There’s been plenty of press recently over the new Finding Dory movie and its inevitable effect on the aquarium trade. Much has been written in the media expressing concern that there might be a mass over-collection of Dories (the Pacific Blue Tang Paracanthurus hepatus) to satiate the demand of moviegoers inspired to start their own fish tank. Some have even suggested that this could ultimately endanger the health of this species in the wild, though this is a fairly ludicrous proposition given how abundant and widespread it is in Indo-Pacific coral reefs. However, there are more legitimate concerns about whether the aquarium trade can resist the urge to make a quick buck by selling Dory to those ill-equipped to handle this demanding species. To the credit of many in this industry, there has been a considerable push to educate consumers on the costs and requirements necessary to properly house P. hepatus in a home aquarium, but it’s worrying to see that not everyone is doing their due diligence.
I won’t name any names here, but the advertisement shown above has been passed around facebook, highlighting the sort of gross negligence and irresponsibility that has earned the aquarium industry its poor reputation in the minds of many. To recommend a 30 gallon cube aquarium for a highly active surgeonfish that can, with good care, live for decades in captivity and reach nearly a foot in length is nothing short of animal abuse, especially when this is being targeted at the sorts of ill-informed consumers who are most likely to run into problems keeping their new Dory.
Most responses to this particular ad have agreed with my sentiment, but I was a bit surprised to see at least one well-known name from the aquarium industry seemingly express ambivalence, as if there is nothing wrong with this sort of behavior. Having worked in both the retail and service sides of the aquarium trade for many years, I can speak first hand to the high level of suffering and mortality this species endures at the hands of uninformed aquarists, and, more often than not, it stems from the shortsighted greed of retail aquarists who are more concerned with making money than looking out for the best interests of the fish in their care.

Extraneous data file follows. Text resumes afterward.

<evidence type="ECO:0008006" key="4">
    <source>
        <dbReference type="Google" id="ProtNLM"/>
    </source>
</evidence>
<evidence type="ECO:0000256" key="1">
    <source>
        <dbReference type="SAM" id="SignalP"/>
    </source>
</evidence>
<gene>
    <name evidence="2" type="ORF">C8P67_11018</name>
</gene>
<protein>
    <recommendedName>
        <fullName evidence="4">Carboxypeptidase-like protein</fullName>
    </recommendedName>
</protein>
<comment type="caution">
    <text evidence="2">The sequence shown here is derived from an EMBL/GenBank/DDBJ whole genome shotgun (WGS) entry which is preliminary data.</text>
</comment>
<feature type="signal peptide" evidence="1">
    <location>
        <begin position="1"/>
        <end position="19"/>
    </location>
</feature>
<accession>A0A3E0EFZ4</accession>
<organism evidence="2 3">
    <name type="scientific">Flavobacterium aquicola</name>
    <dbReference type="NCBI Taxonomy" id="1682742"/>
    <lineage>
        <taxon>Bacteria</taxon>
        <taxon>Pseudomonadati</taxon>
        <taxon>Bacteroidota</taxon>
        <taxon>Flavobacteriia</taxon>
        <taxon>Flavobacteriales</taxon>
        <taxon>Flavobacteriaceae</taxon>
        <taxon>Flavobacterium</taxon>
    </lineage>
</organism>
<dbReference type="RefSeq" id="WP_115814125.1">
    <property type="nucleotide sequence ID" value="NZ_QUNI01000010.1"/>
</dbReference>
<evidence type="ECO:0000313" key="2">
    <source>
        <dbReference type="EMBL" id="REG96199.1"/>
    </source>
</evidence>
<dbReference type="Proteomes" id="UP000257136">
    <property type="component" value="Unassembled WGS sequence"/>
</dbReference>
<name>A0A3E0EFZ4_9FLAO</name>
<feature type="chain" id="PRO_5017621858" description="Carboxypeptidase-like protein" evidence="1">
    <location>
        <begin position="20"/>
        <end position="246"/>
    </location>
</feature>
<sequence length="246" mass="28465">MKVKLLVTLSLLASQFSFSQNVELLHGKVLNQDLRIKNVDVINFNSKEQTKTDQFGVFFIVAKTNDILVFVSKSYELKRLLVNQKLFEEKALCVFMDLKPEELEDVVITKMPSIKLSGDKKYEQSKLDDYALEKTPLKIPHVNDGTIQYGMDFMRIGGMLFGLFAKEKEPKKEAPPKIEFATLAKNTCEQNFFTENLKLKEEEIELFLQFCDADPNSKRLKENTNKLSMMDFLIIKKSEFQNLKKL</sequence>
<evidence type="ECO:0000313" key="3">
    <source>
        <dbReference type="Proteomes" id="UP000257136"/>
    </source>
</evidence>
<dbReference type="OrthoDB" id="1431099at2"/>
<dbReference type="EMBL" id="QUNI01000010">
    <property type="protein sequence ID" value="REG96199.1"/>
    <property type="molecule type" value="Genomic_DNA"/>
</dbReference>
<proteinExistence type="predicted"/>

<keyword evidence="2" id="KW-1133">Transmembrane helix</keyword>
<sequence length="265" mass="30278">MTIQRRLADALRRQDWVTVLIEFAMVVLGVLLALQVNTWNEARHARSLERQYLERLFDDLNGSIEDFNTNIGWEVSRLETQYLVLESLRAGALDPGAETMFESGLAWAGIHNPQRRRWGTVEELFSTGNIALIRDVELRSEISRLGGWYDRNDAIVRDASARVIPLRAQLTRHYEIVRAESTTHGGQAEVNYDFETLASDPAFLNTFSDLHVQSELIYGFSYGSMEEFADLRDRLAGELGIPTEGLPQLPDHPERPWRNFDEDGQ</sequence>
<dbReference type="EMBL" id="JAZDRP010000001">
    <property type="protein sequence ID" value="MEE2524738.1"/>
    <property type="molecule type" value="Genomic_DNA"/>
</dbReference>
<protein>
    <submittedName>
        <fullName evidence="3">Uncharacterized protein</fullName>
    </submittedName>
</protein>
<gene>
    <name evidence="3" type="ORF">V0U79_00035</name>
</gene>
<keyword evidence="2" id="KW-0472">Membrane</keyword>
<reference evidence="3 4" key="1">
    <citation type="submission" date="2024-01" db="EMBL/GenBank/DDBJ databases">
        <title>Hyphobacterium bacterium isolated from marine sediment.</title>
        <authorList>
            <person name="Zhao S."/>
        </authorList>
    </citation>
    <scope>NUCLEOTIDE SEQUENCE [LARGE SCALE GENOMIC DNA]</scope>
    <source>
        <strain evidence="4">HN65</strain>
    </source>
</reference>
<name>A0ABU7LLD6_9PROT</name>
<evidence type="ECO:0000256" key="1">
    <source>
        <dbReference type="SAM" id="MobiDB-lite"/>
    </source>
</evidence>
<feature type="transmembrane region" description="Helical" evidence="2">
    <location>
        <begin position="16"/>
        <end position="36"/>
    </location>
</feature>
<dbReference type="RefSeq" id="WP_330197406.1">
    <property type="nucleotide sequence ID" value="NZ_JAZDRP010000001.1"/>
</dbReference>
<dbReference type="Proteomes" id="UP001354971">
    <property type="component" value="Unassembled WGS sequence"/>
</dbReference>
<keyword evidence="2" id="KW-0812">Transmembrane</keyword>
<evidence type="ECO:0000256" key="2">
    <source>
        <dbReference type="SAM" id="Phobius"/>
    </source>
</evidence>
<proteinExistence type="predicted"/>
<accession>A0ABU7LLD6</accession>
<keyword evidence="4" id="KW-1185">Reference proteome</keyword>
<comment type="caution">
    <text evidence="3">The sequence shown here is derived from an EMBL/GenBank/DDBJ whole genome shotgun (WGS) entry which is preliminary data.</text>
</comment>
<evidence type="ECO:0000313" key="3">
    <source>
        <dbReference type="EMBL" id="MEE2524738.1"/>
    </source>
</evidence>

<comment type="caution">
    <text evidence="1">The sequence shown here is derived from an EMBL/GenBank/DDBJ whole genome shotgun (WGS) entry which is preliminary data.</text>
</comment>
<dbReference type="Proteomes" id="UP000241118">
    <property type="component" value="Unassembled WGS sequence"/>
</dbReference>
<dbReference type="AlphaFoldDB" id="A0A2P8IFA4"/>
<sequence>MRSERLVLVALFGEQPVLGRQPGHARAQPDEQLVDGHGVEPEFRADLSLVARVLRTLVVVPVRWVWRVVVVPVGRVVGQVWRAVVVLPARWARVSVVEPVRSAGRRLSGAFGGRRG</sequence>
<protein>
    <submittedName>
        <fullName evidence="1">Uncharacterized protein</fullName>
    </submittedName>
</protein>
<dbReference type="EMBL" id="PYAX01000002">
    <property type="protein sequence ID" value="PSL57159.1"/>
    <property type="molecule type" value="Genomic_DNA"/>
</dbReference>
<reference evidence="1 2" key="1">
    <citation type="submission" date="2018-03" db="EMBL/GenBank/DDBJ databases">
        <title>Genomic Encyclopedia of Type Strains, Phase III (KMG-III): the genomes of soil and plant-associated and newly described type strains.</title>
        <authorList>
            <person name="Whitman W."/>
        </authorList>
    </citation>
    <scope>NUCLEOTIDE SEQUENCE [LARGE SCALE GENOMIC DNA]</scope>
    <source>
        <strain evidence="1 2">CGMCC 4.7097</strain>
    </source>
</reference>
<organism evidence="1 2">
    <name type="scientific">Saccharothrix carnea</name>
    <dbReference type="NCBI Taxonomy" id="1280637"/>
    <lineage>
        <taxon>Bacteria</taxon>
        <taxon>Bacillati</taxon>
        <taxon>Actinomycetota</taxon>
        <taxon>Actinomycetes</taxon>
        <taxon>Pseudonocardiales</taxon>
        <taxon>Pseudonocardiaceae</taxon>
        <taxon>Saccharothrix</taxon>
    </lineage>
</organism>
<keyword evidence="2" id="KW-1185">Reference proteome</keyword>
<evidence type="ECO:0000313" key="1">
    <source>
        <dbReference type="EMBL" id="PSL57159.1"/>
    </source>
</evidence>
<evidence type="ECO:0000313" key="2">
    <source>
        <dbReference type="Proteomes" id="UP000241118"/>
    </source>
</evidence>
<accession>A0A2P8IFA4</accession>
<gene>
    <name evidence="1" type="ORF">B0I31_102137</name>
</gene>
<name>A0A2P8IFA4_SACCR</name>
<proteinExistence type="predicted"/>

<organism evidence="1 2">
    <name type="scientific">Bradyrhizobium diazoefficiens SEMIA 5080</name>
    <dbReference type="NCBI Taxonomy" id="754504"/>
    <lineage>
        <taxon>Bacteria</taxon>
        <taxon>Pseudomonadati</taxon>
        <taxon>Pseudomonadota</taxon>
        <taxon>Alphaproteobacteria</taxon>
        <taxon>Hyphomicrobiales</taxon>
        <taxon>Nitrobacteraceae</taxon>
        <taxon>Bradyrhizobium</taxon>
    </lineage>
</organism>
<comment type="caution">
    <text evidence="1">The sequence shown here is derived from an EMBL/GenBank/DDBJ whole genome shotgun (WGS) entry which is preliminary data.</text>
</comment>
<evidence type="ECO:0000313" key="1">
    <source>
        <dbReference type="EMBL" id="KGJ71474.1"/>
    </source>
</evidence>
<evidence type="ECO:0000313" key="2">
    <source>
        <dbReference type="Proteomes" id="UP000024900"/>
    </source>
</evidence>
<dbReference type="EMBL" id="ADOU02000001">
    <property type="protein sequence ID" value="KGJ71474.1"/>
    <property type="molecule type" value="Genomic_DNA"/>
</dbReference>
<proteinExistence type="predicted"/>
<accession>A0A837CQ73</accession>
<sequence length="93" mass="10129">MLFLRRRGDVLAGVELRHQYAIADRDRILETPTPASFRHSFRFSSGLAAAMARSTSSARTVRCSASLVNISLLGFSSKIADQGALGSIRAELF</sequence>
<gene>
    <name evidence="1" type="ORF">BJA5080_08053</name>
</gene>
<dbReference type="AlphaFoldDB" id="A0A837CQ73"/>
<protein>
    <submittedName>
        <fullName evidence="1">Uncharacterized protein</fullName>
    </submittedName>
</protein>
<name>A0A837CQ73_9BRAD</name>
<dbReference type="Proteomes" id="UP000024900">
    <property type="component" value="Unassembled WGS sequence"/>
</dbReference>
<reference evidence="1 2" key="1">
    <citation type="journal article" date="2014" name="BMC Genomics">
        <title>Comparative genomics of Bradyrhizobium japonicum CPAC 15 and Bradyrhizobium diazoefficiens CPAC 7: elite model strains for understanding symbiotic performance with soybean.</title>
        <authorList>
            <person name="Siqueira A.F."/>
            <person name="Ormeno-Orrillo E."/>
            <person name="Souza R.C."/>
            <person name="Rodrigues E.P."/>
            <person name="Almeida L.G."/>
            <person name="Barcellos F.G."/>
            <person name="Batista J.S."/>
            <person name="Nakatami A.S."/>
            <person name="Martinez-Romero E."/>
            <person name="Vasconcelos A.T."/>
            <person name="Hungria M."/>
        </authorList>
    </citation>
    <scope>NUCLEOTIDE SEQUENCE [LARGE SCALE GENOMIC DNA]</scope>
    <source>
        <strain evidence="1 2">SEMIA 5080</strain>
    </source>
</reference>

While it’s certainly possible to keep a tiny juvenile specimen in such tight confinement, it will quite quickly (<18 months) outgrow an aquarium of this size, especially if this tank is heavily aquascaped with live rock. Paracanthurus hepatus is also one of the species most susceptible to Cryptocaryon (“saltwater ich”) infections, and bottling one up in these cramped quarters is a surefire way to exacerbate this issue. Perhaps some of these new aquarists will eventually upgrade to the large and costly fish tanks required to properly care for their Dories, but I would wager that most won’t.
So what does an aquarist do now that their Blue Tang has outgrown its aquarium? Well, if they’ve beaten the odds and managed to keep their specimen healthy, it probably won’t be hard to find a retail store willing to take it in as a donation. But, just as likely, their Dory will have experienced the sorts of physical ailments that plague surgeonfishes when kept poorly—color loss, fin erosion, lateral line erosion. I’ve even witnessed firsthand as experienced aquarists have recommended underfeeding fish to stunt their growth, which typically leads to an emaciated and suffering specimen. If this is the case, you’ll be hard pressed to find any retail stores willing to take such an unsellable fish off your hands.
Hopefully the aquarium store running this advertisement is an outlier, as, in my experience, most in this industry do make a better effort at placing fish into appropriate homes. If you’ve never kept an adult P. hepatus, it can be difficult to appreciate just how much room they require, especially when the tiny juveniles seen for sale are being sold out of small holding tanks, but, having had the pleasure of keeping this species, I can attest that this is one fish that should never be placed in a 30 gallon aquarium. This is the equivalent of buying a puppy and expecting it to live in its crate as an adult, and, without mincing words, it is just as egregious a case of animal abuse.